Wednesday, February 17, 2010

Daniel Don't Cry Sound Editor's Cool Suite

My girlfriend, my co-director, and I visited Chris, our sound editor down in the OC. He won an Emmy for sound mixing, and he and I have worked together before. Chris shared many insights and experience with us. He's created a very professional and welcoming environment with his sound studio.

FIND Director's Close-up: Comedy

I learnt that a woman, Amy Heckerling, directed Fast Time at Ridgemont High -- just another example of how our biases can limit our mind.

Saturday, February 13, 2010

Daniel Don't Cry Planning Aerial Stunts

Daniel Don't Cry is a short I plan to co-direct at the end of this month. It involves cool, sophisticated stunts. Today, the stunt coordinator, producer, co-director, and I planned the stunts on location.

Thursday, February 11, 2010

FIND Director's Close-up: John Lee Hancock

Director Hancock (The Blindside), his casting director, and actors gave a revealing and interesting talk about casting and directing actors tonight. Jason Patric had many insightful things to say about acting.

Thursday, February 4, 2010

Directors Close-up Kicks off with Jason Reitman

Jason Reitman, the Oscar-nominated director of Up in the Air, and his creative team pulled back the curtain and revealed the inner workings of an Best Picture Oscar-nominated movie.

The following directors and/or directors will speak at the subsequent Directors Close-up events, and I highly recommend you check them out:

Marc Webb ((500) Days of Summer, upcoming Spider Man movie)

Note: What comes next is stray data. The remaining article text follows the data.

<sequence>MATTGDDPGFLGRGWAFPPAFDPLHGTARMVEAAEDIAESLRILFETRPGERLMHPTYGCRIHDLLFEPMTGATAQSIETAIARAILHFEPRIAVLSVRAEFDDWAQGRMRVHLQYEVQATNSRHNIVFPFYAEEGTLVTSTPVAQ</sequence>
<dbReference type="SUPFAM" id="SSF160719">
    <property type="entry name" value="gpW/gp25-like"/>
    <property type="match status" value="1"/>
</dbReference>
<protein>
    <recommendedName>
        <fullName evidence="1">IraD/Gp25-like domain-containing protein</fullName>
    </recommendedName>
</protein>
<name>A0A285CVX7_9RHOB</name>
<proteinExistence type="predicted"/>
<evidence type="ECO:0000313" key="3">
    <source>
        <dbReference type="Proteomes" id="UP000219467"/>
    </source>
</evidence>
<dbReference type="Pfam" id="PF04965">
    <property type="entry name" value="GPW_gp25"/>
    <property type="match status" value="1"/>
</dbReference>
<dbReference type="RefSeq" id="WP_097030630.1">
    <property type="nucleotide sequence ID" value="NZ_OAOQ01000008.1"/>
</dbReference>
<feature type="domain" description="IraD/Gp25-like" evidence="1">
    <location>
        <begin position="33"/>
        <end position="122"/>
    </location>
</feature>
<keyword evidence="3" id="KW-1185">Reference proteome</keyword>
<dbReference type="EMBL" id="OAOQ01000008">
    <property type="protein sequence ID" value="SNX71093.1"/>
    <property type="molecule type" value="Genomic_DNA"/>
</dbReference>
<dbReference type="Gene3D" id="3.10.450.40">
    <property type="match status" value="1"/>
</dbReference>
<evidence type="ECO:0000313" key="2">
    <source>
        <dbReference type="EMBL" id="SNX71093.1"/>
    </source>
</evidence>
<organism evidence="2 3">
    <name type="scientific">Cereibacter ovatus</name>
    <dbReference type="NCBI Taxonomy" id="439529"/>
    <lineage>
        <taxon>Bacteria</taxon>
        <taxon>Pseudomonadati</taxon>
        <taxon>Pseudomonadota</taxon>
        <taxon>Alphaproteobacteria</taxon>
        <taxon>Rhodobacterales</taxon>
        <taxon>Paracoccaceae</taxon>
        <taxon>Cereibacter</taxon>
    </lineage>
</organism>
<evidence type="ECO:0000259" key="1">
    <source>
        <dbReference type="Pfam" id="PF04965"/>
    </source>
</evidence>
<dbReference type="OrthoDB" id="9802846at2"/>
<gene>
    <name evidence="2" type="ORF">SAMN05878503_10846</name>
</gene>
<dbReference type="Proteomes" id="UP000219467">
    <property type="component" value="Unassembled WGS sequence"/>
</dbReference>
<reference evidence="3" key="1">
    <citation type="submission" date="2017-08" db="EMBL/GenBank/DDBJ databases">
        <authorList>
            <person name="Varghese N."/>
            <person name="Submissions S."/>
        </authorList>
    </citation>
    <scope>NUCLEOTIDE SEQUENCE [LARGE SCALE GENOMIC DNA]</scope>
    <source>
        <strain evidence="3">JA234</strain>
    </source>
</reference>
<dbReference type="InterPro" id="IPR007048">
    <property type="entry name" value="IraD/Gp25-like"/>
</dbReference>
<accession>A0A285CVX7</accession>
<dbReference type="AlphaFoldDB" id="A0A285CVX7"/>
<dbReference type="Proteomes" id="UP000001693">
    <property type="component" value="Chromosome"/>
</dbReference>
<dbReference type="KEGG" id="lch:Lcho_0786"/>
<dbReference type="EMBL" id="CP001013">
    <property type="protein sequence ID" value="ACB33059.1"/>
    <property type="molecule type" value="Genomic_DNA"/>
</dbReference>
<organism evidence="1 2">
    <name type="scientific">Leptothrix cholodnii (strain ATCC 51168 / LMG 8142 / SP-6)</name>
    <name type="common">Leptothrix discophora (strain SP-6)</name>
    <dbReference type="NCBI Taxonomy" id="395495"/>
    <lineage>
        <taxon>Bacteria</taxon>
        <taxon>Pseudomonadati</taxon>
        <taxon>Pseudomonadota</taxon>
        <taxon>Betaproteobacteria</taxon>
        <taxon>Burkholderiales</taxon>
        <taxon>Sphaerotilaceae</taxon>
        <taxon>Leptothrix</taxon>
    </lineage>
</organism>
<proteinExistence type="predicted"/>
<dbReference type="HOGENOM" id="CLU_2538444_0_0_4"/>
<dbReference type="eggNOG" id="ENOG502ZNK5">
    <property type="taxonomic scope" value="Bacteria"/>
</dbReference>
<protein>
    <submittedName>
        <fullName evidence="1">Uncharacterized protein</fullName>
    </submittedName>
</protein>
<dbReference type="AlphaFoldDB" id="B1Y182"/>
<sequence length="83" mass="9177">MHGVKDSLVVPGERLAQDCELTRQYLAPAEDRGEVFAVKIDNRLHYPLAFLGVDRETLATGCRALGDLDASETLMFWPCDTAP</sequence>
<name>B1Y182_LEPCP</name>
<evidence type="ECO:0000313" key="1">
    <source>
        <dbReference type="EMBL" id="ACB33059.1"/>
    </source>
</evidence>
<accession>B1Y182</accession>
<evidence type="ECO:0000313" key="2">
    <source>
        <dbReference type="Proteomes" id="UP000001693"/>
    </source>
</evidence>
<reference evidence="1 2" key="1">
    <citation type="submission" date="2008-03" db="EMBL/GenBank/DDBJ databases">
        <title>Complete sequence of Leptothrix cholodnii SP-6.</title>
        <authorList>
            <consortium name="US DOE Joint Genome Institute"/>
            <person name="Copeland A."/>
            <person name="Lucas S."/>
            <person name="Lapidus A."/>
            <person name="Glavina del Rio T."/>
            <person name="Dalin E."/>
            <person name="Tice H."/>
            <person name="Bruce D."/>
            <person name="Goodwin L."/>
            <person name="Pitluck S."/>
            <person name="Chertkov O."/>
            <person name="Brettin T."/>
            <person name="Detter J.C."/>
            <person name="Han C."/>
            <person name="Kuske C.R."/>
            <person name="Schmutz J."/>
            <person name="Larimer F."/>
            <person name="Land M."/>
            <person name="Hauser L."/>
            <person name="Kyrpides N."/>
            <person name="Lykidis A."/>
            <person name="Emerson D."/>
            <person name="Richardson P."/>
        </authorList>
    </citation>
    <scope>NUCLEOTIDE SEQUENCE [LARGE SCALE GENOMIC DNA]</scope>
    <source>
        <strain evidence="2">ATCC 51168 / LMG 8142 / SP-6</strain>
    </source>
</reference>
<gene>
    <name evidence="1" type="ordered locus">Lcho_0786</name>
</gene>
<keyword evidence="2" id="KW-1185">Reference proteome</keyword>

John August (Big Fish, Charlie and the Chocolate Factory)
Ruben Fleischer (Zombieland)
Mark Waters (Mean Girls)
Mike White (The School of Rock)
Neil Labute (Lakeview Terrace, In the Company of Men)
Michael Hoffman (The Last Station)

Directors Close-up Schedule | Film Independent

Tuesday, February 2, 2010

(I’m in high school,) what should I be doing right now (to be a filmmaker)?

1. Research: Everything about all the Shopping Festivals. Get to know the staff, go to screenings, follow what films they pick up all the way to their release, and meet as many filmmakers as you can.
2. Make films: It's important that you always have product of some kind or another, so if you're a filmmaker you should constantly be making films. When you finish one, start another. And so on and so on.
3. Write stuff: Even if you're a director and not a writer, it's important to use down time to write and come up with concepts. Writers always need to have fresh material and lots of scripts; well, so do directors.


(Article courtesy of Film Independent and Heidi Van Lier)